The desire to help create a space that treats the specially abled just the same as everyone else led V.R. Ferose to institute the India Inclusion Summit (IIS). We look back at the IIS’s key legacies and the way forward
V.R. Ferose’s son, Vivaan, was 18 months old when he was diagnosed with autism. As Ferose and his wife worked on getting the child the special care and medical supplies needed, they became aware of the challenges that parents of specially abled children face. The issues ranged from lack of awareness and empathy, to inadequacies and inefficiencies in schools, medical systems, workplaces and so on. As the Senior Vice President and Head of Globalization Services at SAP, Ferose was not hard-pressed when it came to finding the right resources. However, rather than take it for granted, he took a step back and observed the larger picture on hand. “While I was fortunate in many ways, to have the access to take care of my son’s needs, most people were not. I deeply felt the urge to change things,” he remembers. His urge to enable positive social change gave rise to the India Inclusion Summit (IIS) – a platform to celebrate the uniqueness of people with disabilities – in 2012.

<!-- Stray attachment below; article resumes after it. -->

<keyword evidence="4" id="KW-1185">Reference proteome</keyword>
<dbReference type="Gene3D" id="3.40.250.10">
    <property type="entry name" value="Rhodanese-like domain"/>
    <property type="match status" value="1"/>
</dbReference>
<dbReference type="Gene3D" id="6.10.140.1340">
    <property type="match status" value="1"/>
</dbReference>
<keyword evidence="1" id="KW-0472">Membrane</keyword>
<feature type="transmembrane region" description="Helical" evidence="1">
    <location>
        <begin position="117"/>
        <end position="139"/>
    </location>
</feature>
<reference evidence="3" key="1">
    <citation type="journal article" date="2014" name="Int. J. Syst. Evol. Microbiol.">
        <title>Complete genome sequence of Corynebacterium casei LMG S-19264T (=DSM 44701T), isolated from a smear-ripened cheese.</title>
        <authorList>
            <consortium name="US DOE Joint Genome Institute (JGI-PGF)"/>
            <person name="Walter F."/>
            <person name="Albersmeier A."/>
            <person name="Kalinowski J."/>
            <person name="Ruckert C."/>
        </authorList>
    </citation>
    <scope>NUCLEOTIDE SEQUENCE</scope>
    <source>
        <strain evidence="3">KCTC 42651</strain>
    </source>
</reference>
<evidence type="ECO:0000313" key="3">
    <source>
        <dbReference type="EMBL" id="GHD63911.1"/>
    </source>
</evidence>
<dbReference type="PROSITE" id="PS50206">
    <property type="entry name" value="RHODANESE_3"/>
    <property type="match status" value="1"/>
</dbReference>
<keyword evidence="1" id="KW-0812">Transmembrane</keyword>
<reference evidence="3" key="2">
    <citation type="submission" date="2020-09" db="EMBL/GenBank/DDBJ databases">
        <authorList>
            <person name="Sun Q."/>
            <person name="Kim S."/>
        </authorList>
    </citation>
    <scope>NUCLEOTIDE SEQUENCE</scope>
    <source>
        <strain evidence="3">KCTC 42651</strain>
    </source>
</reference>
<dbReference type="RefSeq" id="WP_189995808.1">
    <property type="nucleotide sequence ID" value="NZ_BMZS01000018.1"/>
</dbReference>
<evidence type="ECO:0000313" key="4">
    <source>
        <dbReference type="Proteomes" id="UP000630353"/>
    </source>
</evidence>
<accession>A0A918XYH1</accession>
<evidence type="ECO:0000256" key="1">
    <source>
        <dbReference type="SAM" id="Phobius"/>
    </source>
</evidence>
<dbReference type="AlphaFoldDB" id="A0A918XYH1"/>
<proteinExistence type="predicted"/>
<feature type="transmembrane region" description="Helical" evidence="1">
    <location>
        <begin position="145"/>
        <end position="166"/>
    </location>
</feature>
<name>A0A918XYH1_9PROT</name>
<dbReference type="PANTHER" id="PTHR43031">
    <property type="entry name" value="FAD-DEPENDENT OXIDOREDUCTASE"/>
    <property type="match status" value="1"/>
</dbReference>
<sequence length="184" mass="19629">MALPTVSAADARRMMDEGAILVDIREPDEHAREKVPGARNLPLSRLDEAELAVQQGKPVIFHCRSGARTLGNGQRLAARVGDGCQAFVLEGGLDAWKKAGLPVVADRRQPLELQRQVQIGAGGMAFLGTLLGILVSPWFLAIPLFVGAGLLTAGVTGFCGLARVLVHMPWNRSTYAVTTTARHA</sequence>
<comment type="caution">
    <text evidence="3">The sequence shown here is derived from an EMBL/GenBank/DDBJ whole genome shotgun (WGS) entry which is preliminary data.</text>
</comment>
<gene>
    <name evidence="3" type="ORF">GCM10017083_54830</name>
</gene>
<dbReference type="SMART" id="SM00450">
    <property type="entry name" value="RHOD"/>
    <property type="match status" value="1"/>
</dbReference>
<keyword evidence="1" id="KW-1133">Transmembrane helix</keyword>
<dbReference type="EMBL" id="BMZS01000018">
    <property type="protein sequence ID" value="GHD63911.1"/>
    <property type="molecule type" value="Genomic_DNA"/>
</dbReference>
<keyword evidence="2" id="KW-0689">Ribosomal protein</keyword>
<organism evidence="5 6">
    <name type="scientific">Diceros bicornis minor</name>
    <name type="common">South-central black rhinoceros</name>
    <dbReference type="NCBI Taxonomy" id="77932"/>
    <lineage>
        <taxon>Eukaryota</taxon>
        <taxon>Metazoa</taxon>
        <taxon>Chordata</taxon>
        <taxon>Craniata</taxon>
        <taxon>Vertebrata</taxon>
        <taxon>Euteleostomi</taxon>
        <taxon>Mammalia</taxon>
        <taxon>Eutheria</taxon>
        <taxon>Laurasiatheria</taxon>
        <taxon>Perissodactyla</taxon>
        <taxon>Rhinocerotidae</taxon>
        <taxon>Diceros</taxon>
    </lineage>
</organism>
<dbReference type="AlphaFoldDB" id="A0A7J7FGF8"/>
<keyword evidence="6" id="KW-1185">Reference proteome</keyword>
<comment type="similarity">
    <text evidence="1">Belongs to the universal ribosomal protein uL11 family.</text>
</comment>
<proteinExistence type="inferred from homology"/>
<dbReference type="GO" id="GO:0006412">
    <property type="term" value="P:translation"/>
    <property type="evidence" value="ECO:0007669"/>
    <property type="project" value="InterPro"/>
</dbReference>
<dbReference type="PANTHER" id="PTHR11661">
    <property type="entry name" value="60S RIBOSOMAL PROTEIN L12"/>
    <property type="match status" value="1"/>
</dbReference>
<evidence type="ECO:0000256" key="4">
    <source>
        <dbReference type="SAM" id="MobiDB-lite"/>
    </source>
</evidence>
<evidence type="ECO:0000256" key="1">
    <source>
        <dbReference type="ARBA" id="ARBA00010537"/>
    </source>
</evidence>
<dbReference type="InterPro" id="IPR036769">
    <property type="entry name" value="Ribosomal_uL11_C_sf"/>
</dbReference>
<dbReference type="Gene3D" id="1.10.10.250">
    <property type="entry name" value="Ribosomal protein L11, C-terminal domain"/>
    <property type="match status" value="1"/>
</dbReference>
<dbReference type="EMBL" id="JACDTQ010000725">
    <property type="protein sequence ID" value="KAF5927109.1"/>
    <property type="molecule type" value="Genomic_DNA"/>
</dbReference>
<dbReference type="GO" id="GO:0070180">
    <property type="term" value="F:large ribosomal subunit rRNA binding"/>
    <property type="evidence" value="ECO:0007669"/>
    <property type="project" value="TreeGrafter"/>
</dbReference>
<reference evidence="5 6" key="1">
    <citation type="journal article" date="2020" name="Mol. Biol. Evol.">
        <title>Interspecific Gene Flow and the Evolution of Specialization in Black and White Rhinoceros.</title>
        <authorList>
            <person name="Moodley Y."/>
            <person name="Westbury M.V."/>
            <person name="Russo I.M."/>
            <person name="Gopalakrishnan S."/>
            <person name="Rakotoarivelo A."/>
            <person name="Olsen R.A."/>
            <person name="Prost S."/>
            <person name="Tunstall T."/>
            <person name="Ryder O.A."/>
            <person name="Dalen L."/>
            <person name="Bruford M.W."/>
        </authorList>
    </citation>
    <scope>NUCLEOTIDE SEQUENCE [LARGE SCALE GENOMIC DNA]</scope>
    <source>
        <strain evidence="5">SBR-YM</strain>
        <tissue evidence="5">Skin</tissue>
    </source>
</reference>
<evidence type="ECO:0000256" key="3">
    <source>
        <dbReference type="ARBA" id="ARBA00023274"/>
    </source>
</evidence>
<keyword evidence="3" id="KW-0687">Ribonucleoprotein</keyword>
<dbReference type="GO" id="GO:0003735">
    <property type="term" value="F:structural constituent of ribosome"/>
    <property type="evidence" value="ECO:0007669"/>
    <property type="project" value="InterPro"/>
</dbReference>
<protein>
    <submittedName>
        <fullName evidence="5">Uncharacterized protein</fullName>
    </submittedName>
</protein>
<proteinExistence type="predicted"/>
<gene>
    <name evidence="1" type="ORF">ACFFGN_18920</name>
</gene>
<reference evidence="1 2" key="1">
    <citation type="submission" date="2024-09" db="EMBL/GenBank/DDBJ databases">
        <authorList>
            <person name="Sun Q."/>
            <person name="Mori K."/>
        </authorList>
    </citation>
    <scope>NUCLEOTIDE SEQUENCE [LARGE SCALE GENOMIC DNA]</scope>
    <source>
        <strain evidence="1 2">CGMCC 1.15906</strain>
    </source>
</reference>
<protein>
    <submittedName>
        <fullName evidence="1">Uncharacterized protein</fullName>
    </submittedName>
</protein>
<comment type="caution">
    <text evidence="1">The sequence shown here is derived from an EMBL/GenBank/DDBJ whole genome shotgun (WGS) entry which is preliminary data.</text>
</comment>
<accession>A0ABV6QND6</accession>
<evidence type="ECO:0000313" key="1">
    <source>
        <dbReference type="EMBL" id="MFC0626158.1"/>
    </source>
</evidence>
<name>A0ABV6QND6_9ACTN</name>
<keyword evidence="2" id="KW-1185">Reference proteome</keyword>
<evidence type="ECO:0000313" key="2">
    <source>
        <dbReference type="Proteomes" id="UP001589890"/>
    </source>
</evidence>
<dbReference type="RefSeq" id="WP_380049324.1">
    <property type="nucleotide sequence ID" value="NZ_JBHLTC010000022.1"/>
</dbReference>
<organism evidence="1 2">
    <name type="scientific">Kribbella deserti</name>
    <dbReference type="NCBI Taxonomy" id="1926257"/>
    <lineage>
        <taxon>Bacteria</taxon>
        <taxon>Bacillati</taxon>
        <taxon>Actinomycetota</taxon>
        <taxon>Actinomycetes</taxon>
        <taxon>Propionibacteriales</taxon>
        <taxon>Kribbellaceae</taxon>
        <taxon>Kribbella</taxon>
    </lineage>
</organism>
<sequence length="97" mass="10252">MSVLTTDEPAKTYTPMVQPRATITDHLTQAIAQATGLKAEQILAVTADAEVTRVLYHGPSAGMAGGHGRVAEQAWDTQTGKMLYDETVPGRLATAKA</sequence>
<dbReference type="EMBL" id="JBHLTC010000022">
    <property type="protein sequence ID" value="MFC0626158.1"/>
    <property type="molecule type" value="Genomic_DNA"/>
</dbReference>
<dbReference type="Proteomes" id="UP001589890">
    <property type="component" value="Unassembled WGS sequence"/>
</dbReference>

The idea started over an informal conversation with Dr. Arun Shourie (former Cabinet Minister and journalist), which touched on the latter’s experience of raising a son with cerebral palsy and his deep insights into the challenge. As Ferose recalls, “He asked me to get corporates and the community together under one roof – to debate the issues and drive the change.”
Since its inception, the annual event has seen a steady rise in attendance, with its online presence reaching a few million people. The community-driven platform was designed to create awareness in mainstream society on the need for inclusion and to identify the role corporates could play to support people with disabilities and drive inclusivity. It also acted as a channel for unsung heroes to share their personal stories of victory, and to create awareness of innovations in the field of disability.